URBAN SPRAWL LINKED TO REDUCED HEALTH & ECONOMIC MOBILITY - A new report from the University of Utah’s Metropolitan Research Center and Smart Growth America demonstrates new links between a region's development policies and quality-of-life indicators. The more urban sprawl there is in a region, the more likely there is reduced life expectancy and decreased chances of upward mobility for residents compared to more compact cities. The group's prior research linked sprawling development to obesity, traffic fatalities, inefficient energy use, and even depression. Pima County/Metro Tucson's composite score is 78.92, ranking it 171 on the list of 221 metropolitan areas surveyed. Read more from Governing.
TUCSON DEPARTMENT OF TRANSPORTATION (TDOT) AND TUCSON ELECTRIC POWER (TEP) REPLACING TREES - TEP now will remove trees growing into overhead utility lines. For each tree that is removed, TDOT will replace it with two new trees that are shorter in stature or replanted in an area away from overhead utility lines. The replacement trees will be watered with irrigation lines already in place. The new program will reduce maintenance costs for TEP and will improve the aesthetics and tree canopy of the city’s landscape. Previously, trees growing into overhead power lines were pruned with a ‘V’ cut, which reshapes the tree’s canopy into an unnatural shape. Read the news release.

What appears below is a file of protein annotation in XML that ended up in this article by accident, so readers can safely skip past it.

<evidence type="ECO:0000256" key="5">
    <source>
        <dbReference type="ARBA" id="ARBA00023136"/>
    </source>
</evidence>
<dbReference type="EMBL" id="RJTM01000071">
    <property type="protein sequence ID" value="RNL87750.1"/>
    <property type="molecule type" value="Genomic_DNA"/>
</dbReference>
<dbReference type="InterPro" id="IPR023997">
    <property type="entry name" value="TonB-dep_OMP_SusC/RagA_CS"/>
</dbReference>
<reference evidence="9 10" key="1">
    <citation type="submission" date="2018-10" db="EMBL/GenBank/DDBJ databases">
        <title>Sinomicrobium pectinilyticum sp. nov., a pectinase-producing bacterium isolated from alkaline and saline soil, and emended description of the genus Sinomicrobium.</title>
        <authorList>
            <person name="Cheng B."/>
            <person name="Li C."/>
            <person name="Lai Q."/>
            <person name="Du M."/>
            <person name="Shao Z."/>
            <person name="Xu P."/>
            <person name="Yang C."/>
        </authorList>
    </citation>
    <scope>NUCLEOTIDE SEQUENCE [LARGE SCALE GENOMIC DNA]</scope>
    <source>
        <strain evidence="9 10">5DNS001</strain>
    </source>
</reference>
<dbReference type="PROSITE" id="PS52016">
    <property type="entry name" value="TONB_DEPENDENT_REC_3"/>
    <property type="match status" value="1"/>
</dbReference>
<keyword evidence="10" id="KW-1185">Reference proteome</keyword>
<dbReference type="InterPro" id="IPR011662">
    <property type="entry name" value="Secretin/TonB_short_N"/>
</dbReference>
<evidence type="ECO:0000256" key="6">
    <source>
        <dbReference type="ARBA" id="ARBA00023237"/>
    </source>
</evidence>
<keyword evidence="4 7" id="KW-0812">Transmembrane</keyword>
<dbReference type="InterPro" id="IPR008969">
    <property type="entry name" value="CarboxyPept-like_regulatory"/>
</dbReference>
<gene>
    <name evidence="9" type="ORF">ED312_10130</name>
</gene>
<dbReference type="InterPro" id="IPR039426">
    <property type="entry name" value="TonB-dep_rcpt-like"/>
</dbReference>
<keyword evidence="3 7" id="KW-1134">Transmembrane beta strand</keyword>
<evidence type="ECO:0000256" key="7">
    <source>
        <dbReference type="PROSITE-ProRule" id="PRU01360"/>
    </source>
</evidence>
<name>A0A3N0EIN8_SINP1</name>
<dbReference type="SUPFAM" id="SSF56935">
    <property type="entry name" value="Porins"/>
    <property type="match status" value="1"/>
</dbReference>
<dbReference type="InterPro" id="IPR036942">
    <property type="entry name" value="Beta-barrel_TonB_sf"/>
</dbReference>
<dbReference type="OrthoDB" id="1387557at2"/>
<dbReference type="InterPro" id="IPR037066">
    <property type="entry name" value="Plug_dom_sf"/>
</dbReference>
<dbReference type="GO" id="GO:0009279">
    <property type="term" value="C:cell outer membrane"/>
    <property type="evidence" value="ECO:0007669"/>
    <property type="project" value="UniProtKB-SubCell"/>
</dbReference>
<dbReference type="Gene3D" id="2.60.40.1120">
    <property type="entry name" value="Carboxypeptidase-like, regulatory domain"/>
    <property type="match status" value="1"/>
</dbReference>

PHOENIX BUSINESSMAN CHARLES KEATING DIES - The man notorious for the Savings-and-Loan scandal of the late 1980s died late Monday at the age of 90. Before becoming a well-known name to the nation in the scandal, Charles H. Keating Jr. developed what some in Phoenix call the "crown jewels" of the Valley, and he was well-known for his charitable works. In 1989, federal regulators seized control of his Lincoln Savings-and-Loan company and Keating's other holdings, alleging that he looted the federally-backed Lincoln Savings at taxpayer expense, sank money into risky ventures and cheated the company's investors. Keating was sentenced to 12 years and seven months in prison, but served just 50 months before the conviction was overturned on a technicality. In 1999, he pleaded guilty to four counts of fraud and was sentenced to time served. Read more from the Arizona Republic.
CITY OF TUCSON ACCEPTING PUBLIC COMMENTS ON ANNUAL ACTION PLAN FOR FEDERAL ENTITLEMENT FUNDS - The City of Tucson is preparing an Annual Action Plan outlining the project investments that will be made with approximately $8 million of entitlement funding from the U.S. Department of Housing and Urban Development (HUD) for Fiscal Year 2015. This Annual Action Plan must be adopted by the Mayor and Council and submitted to HUD before the City can make local project expenditures. The public comment period starts Friday and runs through May 3. More details are available in the news release and from the City of Tucson Housing and Community Development department.